The residue level fell from 3.5 mg/kg to 1.5 mg/kg during cooking. The
    husked and the polished rice were likewise boiled in minimal

    quantities of water for 15 minutes after which the residue level had
    declined from 3.5 mg/kg to 2.5 and 2.0 mg/kg respectively. A portion
    of the same husked rice was found to contain only 0.5 mg/kg of
    bioresmethrin after being cooked for 25 minutes.

         The rice in husk, after 6 months storage, was subjected to
    milling, firstly for the removal of husk and then for the removal of
    bran, followed by polishing. Removing the husk reduced the
    bioresmethrin level from 1.5 mg/kg to 0.25 mg/kg. Further milling and
    polishing reduced the residue on the polished rice to 0.1 mg/kg.

         The treated barley which had been in storage for 6 months was
    subjected to a standard commercial malting process. There was no
    reduction of germination and the prepared malt contained only 0.35
    mg/kg of bioresmethrin, a reduction from 1.75 mg/kg on the barley
    before malting. Table 2 summarizes the results.


         The methods available for residue analysis were reviewed in 1975
    (FAO/WHO 1976b). Since then several further papers have been

         Simonaitis and Cail (1975) used a gas chromatographic method with
    flame ionisation detection for the determination of resmethrin in
    maize, cornmeal, flour and wheat. The minimum detectable concentration
    of resmethrin was 0.2 mg/kg (determined on a standard solution of
    resmethrin) and an average recovery of 83% was achieved on the four
    commodities studied over the range 0.2 to 3.2 mg/kg. Reproducibility
    was claimed to be good. Desmarchelier (1976a) applied four detection
    systems to the determination of pyrethroids on grains. The first was
    that of Andrews (1974), a TLC method for which a minimum detectable
    concentration of 0.06 mg/kg was claimed in the original paper when
    estimating resmethrin in foliage. The second was that of Heath (1972),
    a GLC method used for formulation analysis. No limit of determination
    is quoted. The third was based on the spectrophotometric method of
    McClellan (1964). The limit of determination is given as 0.5 mg/kg
    since below this value background interference from the commodity
    becomes relatively large. The fourth was a mixture of the first and
    third. Recoveries by all four methods on wheat, bran, pollard, flour
    and bread when fortified with 0.5 to 4.0 mg/kg bioresmethrin were
    between 90 and 102%. All four methods gave comparable results for any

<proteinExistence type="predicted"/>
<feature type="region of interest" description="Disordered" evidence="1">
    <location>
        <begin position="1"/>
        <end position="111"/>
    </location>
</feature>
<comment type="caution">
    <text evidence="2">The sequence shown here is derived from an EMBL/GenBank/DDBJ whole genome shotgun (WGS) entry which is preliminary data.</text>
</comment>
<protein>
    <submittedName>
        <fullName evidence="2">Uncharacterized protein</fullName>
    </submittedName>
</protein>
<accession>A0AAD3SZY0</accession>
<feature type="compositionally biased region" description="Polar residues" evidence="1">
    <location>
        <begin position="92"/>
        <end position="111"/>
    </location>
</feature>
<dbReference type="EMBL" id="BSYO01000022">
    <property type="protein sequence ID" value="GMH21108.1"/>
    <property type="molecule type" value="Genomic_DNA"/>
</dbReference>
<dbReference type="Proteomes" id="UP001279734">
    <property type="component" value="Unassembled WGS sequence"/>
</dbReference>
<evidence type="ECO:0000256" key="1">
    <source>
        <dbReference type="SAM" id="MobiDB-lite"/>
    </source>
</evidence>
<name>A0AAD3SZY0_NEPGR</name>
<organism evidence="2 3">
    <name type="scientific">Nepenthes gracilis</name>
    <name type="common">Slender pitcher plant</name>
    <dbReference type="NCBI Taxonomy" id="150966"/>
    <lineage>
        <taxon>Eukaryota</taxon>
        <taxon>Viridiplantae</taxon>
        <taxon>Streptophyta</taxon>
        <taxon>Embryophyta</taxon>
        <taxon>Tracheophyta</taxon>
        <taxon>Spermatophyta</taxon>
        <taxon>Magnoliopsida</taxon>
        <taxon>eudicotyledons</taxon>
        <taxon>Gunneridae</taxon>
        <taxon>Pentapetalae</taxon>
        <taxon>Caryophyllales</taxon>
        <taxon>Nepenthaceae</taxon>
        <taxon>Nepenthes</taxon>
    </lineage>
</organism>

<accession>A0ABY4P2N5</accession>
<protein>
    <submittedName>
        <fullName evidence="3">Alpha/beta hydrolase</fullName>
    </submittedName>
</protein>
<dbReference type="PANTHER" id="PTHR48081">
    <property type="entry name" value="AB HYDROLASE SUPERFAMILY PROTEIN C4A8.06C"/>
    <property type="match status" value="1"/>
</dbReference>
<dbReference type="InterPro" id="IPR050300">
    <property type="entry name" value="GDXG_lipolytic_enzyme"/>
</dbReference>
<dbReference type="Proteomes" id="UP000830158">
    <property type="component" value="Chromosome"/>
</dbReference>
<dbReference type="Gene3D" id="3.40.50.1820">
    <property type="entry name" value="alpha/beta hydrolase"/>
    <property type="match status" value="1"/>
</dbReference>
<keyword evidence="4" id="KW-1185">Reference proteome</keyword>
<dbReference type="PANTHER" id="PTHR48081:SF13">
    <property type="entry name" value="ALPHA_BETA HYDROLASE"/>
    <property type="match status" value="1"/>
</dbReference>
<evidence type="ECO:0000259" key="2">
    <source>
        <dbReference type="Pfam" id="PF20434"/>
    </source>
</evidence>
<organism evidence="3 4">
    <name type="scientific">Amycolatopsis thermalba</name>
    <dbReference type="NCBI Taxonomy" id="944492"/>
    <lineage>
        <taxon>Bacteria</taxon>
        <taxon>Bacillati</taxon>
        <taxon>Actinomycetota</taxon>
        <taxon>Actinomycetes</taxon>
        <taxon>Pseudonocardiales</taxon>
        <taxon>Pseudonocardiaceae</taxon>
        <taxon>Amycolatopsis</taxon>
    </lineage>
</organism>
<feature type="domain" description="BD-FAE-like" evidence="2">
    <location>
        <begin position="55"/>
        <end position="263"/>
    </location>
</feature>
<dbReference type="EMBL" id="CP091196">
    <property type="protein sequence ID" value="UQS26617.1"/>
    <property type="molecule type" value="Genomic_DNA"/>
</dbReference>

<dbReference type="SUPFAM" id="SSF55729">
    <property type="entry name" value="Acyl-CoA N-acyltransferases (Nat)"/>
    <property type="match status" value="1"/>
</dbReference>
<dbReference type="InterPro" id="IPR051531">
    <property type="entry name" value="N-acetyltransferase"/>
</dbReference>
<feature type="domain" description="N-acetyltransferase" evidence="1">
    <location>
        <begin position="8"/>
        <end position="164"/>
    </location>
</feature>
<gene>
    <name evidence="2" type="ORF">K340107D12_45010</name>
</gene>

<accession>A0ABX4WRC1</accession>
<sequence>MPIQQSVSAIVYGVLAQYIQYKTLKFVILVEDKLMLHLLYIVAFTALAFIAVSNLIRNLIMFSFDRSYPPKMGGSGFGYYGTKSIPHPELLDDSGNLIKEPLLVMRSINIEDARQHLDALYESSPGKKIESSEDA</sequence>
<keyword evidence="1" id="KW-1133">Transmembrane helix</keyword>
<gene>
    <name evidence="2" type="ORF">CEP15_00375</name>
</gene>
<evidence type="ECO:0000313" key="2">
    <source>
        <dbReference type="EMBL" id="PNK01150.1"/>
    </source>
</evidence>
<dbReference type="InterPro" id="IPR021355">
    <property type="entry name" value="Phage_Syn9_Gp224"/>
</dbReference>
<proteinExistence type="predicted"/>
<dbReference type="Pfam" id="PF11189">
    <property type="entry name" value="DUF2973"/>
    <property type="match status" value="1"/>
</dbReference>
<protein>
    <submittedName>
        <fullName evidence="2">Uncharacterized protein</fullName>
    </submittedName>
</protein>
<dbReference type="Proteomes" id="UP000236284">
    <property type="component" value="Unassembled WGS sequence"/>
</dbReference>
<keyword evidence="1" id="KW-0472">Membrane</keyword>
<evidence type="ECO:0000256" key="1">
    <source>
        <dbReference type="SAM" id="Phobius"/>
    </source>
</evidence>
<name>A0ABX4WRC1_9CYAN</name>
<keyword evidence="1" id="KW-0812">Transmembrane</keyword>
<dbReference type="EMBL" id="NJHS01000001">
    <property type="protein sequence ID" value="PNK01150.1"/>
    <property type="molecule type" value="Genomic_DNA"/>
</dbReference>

one sample. The limit of detection for methods one and four was 0.2 to
    2.0 g. This could be improved to 0.02 to 0.05 g by purification of
    the commodity extract. The author points out that the two major
    problems with all four of the methods investigated were the relative
    insensitivity and lack of selectivity as compared for example with the
    electron capture GLC of chlorinated compounds and the flame
    photometric detection of phosphorus compounds respectively.

    TABLE 2. Fate of bioresmethrin in various grains processed after storage at 25C


                                     Residue                                Residue
                        Storage      after                                  after
                        period,      storage                                processing
    Grain               (months)     (mg/kg)*     Processing                (mg/kg)*

    Barley              3            3.5          primitive malting         1.5

    Barley              6            1.75         commercial malting        0.35

    Oats                3            3.5          boil 15 minutes           1.5

    Rice in husk        6            1.5          husked                    0.25
                                                  milled/polished           0.1

    Husked rice         3            3.5          boiled 15 minutes         2.5

                                                  boiled 25 minutes         0.5

    Polished rice       3            3.5          boiled 15 minutes         2.0

    Wheat               3            3.5          bran                      5.5
                                                  shorts                    3.5
                                                  flour                     2.5
                                                  white bread               <0.1
                                                  wholemeal bread           1.0

    * Original rate of application = 7.0 mg/kg.


         A method for the determination of bioresmethrin residues on wheat
    by high-speed liquid chromatography has been developed by Gunew
    (1976). This is claimed to be highly specific and to have a limit of
    determination of 0.02 mg/kg.

         Bioresmethrin is extracted from the wheat sample using 25%
    acetone in hexane with intermittent shaking for 24 hours. The raw
    extract is cleaned up on a column of alumina, and after evaporation of
    the eluate, addition of O-chloroaniline as internal standard, and
    volume adjustment an aliquot is injected into a microparticulate
    silica gel column fitted with a pre-column. A variable wavelength
    spectrophotometer set at 225 nm is used as detector. Use is made of
    peak height ratios to determine the concentration of bioresmethrin in
    the wheat.


         The Meeting was aware that the following national tolerances had
    been established.


              raw grain                                    5 mg/kg

              milled products from grain                   5 mg/kg

              cooked cereal products including bread       0.05* mg/kg